People often excuse a behaviour if there are extenuating circumstances.
We tend to forgive, downplay or simply ignore it, because we realise that the person doing the behaviour is going through something significant and therefore are ‘not themselves’ at the moment.
If somebody just lost a loved one, they could be excused for having a shorter temper then usual or for crying openly in public. Leaving social gatherings early or for not coming in the first place is completely understandable. Because we know that that person is suffering, we tend to look at their behaviour with more empathy.
Continue reading “Why Mental Illness Does Not Excuse Your Behaviour Towards Others”
It is a sad truth that being sick, whether it be an acute or a chronic condition, does not instantly canonize someone into sainthood. Often, the opposite is true and the bitterness and shock of illness, and the treatment we receive due to illness, can sour a person’s outlook and turn us into people we don’t want to be, people we never thought we could be. In reality, sickness isn’t just a battle for our health but also a long struggle to retain our humanity. Negative emotion can be a dominating aspect of chronic illness and often that negativity can be focused in the wrong places. While we may feel rightfully hard done by, we can inadvertently let those moments of despair and hate – those moments where we really think how unfair it all us – spill onto our relationships
Continue reading “Chronic Illness Should Not Be an Excuse to Behave Poorly”
When I started working on this topic, I honestly took my time to try to understand if mental illness is an excuse for bad behaviour. Questions kept popping into my head, questions like ‘ If someone has depression, does that make it an excuse for their quick temper and cancellation of plans?’, ‘ If someone has anxiety, does over-drinking alcohol to numb the pain or avoiding social situations, is that an excuse?’. ‘ What of bipolar disorder, does being agitated and irritable serve as an excuse as well?’. Questions like this filled my head until I remembered two novels I read long ago, I don’t remember the titles, but in the first one, the lady was diagnosed with depression, and she used that as an excuse for everything, taking it to her advantage to procrastinate her work projects or get pity from people, often with a ghost smart smile playing on her lips. In the other book, it was about a young couple, so in love and all, until the husband went to war and completely changed, and according to the symptoms he portrayed, it was similar to Post Traumatic Stress Disorder, PTSD. He had night terrors, was uncontrollably angry and very irritable.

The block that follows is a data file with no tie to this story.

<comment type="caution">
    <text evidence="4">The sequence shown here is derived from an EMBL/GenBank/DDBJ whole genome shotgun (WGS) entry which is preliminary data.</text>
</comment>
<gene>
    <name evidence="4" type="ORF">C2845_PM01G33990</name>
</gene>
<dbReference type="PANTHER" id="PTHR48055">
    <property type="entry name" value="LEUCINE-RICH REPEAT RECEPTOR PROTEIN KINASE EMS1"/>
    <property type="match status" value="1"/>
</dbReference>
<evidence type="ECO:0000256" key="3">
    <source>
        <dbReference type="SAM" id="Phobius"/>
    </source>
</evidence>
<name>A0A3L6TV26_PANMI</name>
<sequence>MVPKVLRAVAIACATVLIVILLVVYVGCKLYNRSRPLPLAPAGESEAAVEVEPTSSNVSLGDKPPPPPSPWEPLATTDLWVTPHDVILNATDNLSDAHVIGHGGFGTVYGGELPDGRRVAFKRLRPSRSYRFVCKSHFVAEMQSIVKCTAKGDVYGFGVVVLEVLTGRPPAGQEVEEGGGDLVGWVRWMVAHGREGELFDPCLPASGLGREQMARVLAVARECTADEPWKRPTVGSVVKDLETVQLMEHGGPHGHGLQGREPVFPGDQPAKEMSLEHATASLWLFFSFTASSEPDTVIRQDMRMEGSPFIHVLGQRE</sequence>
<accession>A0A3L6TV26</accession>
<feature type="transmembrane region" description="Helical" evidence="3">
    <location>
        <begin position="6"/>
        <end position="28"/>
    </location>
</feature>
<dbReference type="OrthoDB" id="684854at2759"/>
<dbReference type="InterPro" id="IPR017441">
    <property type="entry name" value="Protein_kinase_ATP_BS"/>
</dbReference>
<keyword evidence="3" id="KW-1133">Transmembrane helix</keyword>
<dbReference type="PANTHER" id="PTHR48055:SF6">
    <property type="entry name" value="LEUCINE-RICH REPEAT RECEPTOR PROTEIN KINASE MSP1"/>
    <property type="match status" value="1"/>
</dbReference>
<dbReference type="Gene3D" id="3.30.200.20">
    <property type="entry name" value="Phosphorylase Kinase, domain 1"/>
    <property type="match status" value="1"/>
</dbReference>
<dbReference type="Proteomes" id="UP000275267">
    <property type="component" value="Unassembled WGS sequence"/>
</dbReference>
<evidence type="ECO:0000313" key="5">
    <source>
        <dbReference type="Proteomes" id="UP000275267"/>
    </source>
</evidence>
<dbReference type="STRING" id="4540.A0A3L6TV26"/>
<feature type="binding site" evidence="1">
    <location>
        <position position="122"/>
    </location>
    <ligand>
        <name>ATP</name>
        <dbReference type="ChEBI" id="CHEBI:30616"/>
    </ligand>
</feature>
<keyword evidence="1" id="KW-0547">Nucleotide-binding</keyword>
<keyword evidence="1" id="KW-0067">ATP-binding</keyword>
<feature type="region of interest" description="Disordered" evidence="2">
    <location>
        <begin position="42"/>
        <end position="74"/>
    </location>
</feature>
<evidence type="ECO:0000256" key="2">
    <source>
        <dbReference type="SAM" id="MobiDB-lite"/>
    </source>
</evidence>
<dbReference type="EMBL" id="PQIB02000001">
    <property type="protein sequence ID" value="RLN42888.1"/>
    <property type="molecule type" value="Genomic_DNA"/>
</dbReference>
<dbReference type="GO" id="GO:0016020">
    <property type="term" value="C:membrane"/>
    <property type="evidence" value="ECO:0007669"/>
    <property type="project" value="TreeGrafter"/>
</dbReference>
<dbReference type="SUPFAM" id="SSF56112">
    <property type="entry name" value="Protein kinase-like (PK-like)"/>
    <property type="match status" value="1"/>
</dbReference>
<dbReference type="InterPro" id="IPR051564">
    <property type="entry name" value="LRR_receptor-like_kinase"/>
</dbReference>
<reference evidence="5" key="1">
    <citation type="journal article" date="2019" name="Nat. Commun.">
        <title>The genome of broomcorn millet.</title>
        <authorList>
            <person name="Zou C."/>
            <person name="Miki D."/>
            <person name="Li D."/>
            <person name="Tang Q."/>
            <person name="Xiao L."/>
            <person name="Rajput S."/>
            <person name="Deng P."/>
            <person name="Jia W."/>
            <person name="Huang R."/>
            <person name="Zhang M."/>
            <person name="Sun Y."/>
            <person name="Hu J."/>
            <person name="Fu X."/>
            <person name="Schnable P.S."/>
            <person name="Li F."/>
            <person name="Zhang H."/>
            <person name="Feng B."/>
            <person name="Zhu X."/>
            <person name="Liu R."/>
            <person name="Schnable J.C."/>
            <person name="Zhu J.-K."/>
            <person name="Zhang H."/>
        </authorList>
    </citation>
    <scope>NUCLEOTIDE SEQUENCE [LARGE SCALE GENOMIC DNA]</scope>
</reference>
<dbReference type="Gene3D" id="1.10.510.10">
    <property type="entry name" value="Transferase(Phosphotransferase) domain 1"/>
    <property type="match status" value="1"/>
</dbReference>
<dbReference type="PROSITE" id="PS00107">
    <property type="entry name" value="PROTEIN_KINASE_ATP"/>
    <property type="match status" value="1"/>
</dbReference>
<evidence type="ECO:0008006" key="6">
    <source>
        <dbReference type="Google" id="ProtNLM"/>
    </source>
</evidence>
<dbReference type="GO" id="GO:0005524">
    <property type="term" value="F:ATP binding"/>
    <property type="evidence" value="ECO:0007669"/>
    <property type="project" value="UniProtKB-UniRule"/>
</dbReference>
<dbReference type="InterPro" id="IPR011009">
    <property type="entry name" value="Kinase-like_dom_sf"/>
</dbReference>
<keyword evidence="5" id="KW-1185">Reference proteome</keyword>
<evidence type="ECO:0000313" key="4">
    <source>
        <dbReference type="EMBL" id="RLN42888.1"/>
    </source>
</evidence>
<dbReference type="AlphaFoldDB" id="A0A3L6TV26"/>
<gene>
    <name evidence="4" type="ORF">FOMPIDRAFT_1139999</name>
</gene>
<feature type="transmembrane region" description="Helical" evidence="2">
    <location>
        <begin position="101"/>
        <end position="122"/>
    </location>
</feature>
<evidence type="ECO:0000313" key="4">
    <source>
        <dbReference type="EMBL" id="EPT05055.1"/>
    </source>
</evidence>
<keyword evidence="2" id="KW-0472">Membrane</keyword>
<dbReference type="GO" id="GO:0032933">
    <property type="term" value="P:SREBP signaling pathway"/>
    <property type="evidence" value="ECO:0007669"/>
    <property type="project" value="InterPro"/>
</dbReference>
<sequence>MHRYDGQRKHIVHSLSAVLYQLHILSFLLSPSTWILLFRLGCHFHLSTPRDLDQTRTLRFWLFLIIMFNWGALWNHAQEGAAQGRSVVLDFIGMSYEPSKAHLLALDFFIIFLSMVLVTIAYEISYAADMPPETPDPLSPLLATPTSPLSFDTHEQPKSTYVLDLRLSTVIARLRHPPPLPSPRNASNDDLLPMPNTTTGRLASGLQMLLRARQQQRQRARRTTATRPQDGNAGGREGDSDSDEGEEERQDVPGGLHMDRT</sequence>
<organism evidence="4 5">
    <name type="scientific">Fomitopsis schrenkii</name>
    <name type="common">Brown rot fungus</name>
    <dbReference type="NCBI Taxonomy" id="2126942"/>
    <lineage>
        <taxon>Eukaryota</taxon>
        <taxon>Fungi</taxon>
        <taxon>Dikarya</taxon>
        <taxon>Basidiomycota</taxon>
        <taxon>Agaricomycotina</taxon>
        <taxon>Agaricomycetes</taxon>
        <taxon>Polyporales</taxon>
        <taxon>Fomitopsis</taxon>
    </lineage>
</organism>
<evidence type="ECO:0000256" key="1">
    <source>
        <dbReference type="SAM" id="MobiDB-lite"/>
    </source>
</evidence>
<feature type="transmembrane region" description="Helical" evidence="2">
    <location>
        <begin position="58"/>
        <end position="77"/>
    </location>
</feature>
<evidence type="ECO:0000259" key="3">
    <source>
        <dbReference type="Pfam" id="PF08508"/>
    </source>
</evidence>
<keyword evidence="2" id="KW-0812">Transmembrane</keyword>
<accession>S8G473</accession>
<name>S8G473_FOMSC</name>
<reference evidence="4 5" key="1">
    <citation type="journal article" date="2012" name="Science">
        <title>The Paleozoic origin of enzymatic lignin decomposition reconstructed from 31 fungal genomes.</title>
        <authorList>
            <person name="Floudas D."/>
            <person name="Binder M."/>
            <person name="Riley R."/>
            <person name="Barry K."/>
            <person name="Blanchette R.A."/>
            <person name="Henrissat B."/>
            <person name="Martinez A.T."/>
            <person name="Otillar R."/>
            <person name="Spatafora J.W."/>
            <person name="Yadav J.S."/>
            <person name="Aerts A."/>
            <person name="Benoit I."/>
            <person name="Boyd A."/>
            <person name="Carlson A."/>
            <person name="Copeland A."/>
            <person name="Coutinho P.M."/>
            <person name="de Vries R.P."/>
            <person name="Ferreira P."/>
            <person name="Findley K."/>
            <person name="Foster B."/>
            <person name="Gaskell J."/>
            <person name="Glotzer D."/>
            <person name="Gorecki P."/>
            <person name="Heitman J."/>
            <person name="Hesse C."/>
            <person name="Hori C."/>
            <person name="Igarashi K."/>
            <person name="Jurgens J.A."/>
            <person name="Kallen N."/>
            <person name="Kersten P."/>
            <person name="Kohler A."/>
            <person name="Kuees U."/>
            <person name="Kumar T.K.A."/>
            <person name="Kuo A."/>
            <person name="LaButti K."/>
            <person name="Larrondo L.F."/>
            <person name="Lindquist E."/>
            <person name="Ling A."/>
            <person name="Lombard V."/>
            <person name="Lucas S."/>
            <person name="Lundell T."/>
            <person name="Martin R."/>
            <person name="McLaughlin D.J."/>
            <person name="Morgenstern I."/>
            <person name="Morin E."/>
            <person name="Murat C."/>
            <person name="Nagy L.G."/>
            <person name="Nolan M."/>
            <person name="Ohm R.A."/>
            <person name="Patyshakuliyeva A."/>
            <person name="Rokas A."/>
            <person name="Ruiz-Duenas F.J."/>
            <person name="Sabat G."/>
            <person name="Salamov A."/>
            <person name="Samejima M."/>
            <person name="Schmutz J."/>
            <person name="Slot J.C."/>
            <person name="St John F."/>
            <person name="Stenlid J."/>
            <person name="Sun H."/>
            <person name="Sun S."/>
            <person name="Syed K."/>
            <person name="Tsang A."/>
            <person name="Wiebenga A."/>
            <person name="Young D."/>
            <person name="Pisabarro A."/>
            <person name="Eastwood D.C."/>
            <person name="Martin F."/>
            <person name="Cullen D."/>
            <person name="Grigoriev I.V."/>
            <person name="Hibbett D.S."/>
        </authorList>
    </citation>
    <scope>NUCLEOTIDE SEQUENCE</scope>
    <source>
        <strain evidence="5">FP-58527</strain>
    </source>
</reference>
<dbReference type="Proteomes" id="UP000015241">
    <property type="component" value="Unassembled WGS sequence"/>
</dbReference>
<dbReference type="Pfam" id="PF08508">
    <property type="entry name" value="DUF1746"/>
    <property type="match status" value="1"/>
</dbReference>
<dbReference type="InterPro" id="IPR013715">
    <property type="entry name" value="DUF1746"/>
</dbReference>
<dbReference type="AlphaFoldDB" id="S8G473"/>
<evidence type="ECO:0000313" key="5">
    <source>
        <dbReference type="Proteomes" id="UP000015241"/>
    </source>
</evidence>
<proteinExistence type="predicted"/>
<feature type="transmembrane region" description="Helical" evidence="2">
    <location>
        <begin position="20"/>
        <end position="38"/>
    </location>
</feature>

Continue reading “Is mental illness an excuse for bad behavior?”
Mental illness is not an excuse to be a horrible person. Sometimes, people say things when they’re angry. Sometimes they say things that are really mean and hurtful and can upset people. A lot of times, that can be due to a struggle with a mental illness. But repeating hurtful choices is just that – a choice. A nasty pattern of behaviour is not something that should be allowed simply because someone has a mental illness. Blaming bad behaviour on mental illness comes in many forms. A person will say something offensive, and others will come to their defence by mentioning their mental illness, as though that gives people a free pass to hurt others. Or someone will use mental illness to excuse their own behaviour, accepting hurtful choices as just part of their illness or using their illness to justify their poor treatment of others. The reality is this: Mental illness is not a free pass to be cruel, offensive, or to engage in toxic behaviour.
Read more: https://metro.co.uk/2018/06/03/mental-illness-doesnt-excuse-treating-people-badly-7564873/?ito=cbshare
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Rudeness is not okay.
I find it interesting that when most people read the previous sentence, they either have one of two reactions:
1) They agree with the fact that rudeness is not okay.
2) They try to come up with excuses for when rudeness would be okay.
One option makes complete logical sense, while the other option is unspeakably lame and does nothing to make this world a more positive place (I’m sure you know which one is which.)
I actually just looked this up, but according to Merriam-Webster, being rude is officially defined as “not having or showing concern or respect for the rights and feelings of other people.”
Continue reading “No Excuse For Rudeness – The Positivity Solution™”